Are you ever tempted to pick up FREE stuff on the side of the road?
I am currently working with a lovely lady to help her organise her paperwork. She has had a lifetime to accumulate stuff and now lives in a small apartment. Of course there is too much stuff, mainly paperwork & books, & we have been working diligently to cull & organise it.
My client is a clever lady who during her work career was a teacher & school principal.
At our last work session a dining table had been added to her lounge room. She has a tiny apartment, already has a dining table squeezed in & using the space effectively is already a challenge. Hence my dismay when I saw the dining table – on its side, & because it didn’t fit in the room, the legs had been badly damaged getting it into the room. YES, she & her friend found it on the side of the road, YES it was free, but she has no need for it & it has limited tangible value (particularly now after the damage).
Why does the thought of something for FREE turn sane people into idiots!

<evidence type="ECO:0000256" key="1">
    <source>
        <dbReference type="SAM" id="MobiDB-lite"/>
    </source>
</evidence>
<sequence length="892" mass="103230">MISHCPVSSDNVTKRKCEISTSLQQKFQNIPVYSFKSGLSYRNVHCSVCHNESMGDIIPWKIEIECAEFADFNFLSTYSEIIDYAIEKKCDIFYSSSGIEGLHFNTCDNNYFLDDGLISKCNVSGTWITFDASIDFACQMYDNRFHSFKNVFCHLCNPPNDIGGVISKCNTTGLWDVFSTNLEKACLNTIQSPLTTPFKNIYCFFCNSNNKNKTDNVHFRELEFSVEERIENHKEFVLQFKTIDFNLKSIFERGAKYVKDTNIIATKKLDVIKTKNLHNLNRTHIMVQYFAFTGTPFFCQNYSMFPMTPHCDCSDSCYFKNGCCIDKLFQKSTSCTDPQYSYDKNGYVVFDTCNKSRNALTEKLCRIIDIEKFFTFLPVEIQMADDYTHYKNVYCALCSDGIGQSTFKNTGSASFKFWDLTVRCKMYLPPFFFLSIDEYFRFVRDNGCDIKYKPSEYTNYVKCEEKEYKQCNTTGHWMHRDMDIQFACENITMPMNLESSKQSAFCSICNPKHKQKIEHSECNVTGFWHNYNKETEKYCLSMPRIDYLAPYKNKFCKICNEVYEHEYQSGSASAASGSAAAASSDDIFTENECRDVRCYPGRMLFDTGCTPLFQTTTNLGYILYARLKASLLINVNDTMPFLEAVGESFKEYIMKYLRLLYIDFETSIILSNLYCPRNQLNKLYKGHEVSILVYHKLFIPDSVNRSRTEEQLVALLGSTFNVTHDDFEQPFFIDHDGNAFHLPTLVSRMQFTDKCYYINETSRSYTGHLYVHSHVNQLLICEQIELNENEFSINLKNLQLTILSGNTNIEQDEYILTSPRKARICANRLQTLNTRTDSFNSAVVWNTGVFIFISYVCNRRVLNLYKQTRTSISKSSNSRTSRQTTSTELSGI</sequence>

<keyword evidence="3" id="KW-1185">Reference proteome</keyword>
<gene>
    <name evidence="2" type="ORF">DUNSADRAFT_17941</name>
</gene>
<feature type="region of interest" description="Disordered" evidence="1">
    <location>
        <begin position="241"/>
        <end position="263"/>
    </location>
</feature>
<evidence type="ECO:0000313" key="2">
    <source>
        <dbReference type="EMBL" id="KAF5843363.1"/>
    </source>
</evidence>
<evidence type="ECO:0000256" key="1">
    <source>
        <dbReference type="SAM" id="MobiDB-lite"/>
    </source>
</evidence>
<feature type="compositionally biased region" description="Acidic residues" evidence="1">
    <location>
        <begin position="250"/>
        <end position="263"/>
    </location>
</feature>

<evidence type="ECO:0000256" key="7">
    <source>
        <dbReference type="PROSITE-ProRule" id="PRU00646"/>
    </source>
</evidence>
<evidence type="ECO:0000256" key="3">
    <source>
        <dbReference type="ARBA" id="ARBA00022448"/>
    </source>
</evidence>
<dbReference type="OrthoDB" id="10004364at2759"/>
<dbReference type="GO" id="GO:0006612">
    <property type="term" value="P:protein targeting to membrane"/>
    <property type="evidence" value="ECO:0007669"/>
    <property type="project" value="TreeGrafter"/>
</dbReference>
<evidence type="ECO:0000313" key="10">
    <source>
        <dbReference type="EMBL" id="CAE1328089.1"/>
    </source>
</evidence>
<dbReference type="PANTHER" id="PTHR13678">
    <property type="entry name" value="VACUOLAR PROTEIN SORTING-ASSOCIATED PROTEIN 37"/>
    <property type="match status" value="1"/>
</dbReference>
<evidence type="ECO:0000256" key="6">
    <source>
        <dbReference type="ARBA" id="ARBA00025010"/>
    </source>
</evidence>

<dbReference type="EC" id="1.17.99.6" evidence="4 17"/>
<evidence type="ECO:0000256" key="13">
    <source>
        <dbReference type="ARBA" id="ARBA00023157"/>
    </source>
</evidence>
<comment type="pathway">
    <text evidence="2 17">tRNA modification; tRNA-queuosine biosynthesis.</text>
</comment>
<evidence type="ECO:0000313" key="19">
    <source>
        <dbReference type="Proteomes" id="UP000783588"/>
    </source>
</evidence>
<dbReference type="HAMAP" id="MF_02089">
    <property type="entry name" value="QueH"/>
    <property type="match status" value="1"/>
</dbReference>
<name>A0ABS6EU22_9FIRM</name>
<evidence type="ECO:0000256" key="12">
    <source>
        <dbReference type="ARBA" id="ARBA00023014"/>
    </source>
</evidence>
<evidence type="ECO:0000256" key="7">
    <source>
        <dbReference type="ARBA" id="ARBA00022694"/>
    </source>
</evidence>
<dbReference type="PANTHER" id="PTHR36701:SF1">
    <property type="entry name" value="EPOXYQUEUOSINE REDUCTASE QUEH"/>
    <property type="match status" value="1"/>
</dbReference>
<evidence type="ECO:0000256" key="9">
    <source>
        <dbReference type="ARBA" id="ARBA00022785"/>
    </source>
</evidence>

- Does it stop us thinking clearly?
- Why take something you don’t need?
- Wouldn’t it be better to leave it for someone who may actually need it?
Similarly, I am amazed by how often my clients 70+ are buying stuff at Op Shops they don’t need?
- The thought of a bargain seems to take over.
- Then the justification that it will make a great gift.
- I see rooms in houses taken over with items from Op Shops – when I ask about the items, I am told “it is a gift for my daughter, granddaughter ….” It starts piling up in the spare room, then any other available bedroom & then it spreads into living rooms, kitchens & so on.
- The gifts don’t ever seem to be given as my clients gets overwhelmed by having too much stuff & subconsciously knowing their loved one doesn’t want it. Yet the fact it was CHEAP or a BARGAIN takes over.
Again, why not leave the bargain for someone who actually needs it.
We need to stop & think about what is motivating our behaviours.
Free stuff that takes up valuable space in our homes has a cost – it costs us space & our time. We seem to value the tangible item but not our time and space (intangible).
What is a good word for someone who takes something that is free they don’t need or buys something at an Op Shop they don’t need that then stops someone who needs it getting it?
Based in Balwyn North, Vic, I have sorted 100’s of homes & helped 100’s of clients. I am an expert member of the Australasian Association of Professional Organisers & have achieved certificates in Chronic Disorganisation, Aging, Life Transitions, ADD & Hoarding from the Institute of Challenging Disorganization (USA). I regularly speak about decluttering, downsizing & letting stuff go